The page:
Originally posted by Emilyparis
Ok for me!!
I put two circulars from Chinese take out places in Paris in the outbox at work today.
There is this really disturbing trend here where all the Chinese (Asian) places seem to feel obliged to put sushi on the menu even though they are not the ones who do it well.
Such is life, I can only assure you that my circulars are the real thing from Paris 19ème direct from my mailbox to you.
Thanks for all your efforts, everyone! Keep on sending what you can spare. Part of what Indigo was curious about was the pattern of variation throught the country. I knew she wasn't exactly going to be chronicling the migratory evidence of the Chinese diaspora in the US, but there are very interesting things showing up in her research. (For example, she found that "Crab Rangoon" showed up on a number of menus. What's with THAT? A dish named for a Burmese city - AND made with cream cheese in it - on a Chinese restaurant's menu? Very curious indeed....) I think that Eurocentrism and/or ignorance has the effect of having everything Asian[or 'Oriental' in the more retro places, whether intended or not] just sort all mixed up - if it's on the same continent, why ain't it on the same menu?
Here in the Bay Area, there are a number of Asian restaurants whose primary specialty is SE Asian [Vietnamese, Lao, Thai, Burmese, etc.], but also have Chinese sections on their menus - both because the market supports/requires it (in its particular price level) AND because the owners are often ethnic Chinese. For example, they may be immigrants from Thailand - but be Chinese-Thai. While the market is still very keen to Thai food, they'll prepare Thai food that they have had to learn to prepare because of what diners ask for. [And, at a practical level, any place that has access to good fresh seafood could serve decent sushi - but what's the likelihood that someone would ask for it in a Mexican restaurant? Or an Italian one? But because some people are too confused by the distinctions between Chinese, Japanese, and/or Korean, there are places here that serve sushi because people keep asking for it (and the profit margins may be a little better, too).]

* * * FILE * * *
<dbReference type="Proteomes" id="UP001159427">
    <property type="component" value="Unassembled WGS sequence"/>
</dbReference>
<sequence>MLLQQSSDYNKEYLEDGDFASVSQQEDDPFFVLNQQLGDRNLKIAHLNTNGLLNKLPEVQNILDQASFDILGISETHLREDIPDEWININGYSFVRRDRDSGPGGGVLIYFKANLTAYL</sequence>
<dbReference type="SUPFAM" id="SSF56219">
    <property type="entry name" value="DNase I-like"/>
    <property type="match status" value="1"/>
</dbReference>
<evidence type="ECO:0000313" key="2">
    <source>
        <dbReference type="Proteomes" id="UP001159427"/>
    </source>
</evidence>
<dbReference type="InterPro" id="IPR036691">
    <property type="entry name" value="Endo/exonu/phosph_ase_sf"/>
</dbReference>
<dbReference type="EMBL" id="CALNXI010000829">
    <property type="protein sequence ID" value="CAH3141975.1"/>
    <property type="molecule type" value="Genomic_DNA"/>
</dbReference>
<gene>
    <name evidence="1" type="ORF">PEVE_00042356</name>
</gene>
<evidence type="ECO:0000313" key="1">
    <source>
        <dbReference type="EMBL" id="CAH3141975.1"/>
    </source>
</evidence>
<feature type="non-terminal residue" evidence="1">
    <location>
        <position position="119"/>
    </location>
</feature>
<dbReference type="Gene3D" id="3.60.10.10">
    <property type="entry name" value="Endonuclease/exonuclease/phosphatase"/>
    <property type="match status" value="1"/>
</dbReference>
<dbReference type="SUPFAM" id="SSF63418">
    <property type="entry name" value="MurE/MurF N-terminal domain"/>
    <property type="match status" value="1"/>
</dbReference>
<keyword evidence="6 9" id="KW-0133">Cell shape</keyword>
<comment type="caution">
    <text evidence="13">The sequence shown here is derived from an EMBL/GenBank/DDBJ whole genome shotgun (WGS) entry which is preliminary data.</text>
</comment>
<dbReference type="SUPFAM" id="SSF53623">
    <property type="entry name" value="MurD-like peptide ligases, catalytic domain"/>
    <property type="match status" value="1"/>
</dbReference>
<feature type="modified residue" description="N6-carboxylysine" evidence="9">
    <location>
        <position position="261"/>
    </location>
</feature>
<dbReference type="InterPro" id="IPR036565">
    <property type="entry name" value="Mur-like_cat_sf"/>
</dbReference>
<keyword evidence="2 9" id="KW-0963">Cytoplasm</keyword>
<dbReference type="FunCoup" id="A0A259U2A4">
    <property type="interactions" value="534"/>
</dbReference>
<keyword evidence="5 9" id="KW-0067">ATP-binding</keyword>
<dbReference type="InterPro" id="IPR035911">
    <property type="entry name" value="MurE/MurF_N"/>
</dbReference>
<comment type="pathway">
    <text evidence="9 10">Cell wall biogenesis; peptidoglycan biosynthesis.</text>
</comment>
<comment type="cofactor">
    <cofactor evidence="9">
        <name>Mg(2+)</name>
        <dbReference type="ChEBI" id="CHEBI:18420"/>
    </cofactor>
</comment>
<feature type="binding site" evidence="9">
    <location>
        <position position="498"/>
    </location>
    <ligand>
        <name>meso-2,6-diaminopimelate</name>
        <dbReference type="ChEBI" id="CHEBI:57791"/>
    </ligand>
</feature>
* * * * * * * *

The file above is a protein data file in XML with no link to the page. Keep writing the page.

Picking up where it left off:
Latino food around here is similar - diners keep asking for Mexican dishes, so Central American places will prepare Mexican food for their gringo diners (at least, the ones that haven't discovered the delights to be found on the opposite side of the menu).
And it's nothing exclusive to foreign food here - local barbecue places have a similar dilemma: to stay in business, they have to serve pork AND beef. Local consumers don't necessarily care about BBQ orthodoxy in Texas [beef country], the Carolinas [pork country], or anywhere else. Does this cause the purists to blanch? Yup....